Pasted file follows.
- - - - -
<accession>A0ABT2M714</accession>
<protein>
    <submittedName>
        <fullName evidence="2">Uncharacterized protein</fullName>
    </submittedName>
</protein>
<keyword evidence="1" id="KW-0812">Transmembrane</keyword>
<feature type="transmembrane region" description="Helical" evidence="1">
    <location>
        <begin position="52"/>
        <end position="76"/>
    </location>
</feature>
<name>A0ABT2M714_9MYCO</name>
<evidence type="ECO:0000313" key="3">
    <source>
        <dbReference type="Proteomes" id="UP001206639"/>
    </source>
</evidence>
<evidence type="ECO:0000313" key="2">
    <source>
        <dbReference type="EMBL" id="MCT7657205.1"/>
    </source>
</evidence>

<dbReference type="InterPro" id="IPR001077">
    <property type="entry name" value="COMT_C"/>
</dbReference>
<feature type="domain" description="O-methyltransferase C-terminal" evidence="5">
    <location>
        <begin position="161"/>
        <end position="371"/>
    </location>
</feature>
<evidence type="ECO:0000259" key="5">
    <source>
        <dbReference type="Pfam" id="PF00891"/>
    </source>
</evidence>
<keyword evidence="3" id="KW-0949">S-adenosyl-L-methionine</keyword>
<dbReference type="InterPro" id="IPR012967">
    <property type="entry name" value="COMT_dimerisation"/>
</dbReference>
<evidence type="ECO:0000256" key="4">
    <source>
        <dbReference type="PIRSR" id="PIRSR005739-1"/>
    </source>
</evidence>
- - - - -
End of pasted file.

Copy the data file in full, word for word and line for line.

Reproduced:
<accession>A0ABT2M714</accession>
<protein>
    <submittedName>
        <fullName evidence="2">Uncharacterized protein</fullName>
    </submittedName>
</protein>
<keyword evidence="1" id="KW-0812">Transmembrane</keyword>
<feature type="transmembrane region" description="Helical" evidence="1">
    <location>
        <begin position="52"/>
        <end position="76"/>
    </location>
</feature>
<name>A0ABT2M714_9MYCO</name>
<evidence type="ECO:0000313" key="3">
    <source>
        <dbReference type="Proteomes" id="UP001206639"/>
    </source>
</evidence>
<evidence type="ECO:0000313" key="2">
    <source>
        <dbReference type="EMBL" id="MCT7657205.1"/>
    </source>
</evidence>

<dbReference type="InterPro" id="IPR001077">
    <property type="entry name" value="COMT_C"/>
</dbReference>
<feature type="domain" description="O-methyltransferase C-terminal" evidence="5">
    <location>
        <begin position="161"/>
        <end position="371"/>
    </location>
</feature>
<evidence type="ECO:0000259" key="5">
    <source>
        <dbReference type="Pfam" id="PF00891"/>
    </source>
</evidence>
<keyword evidence="3" id="KW-0949">S-adenosyl-L-methionine</keyword>
<dbReference type="InterPro" id="IPR012967">
    <property type="entry name" value="COMT_dimerisation"/>
</dbReference>
<evidence type="ECO:0000256" key="4">
    <source>
        <dbReference type="PIRSR" id="PIRSR005739-1"/>
    </source>
</evidence>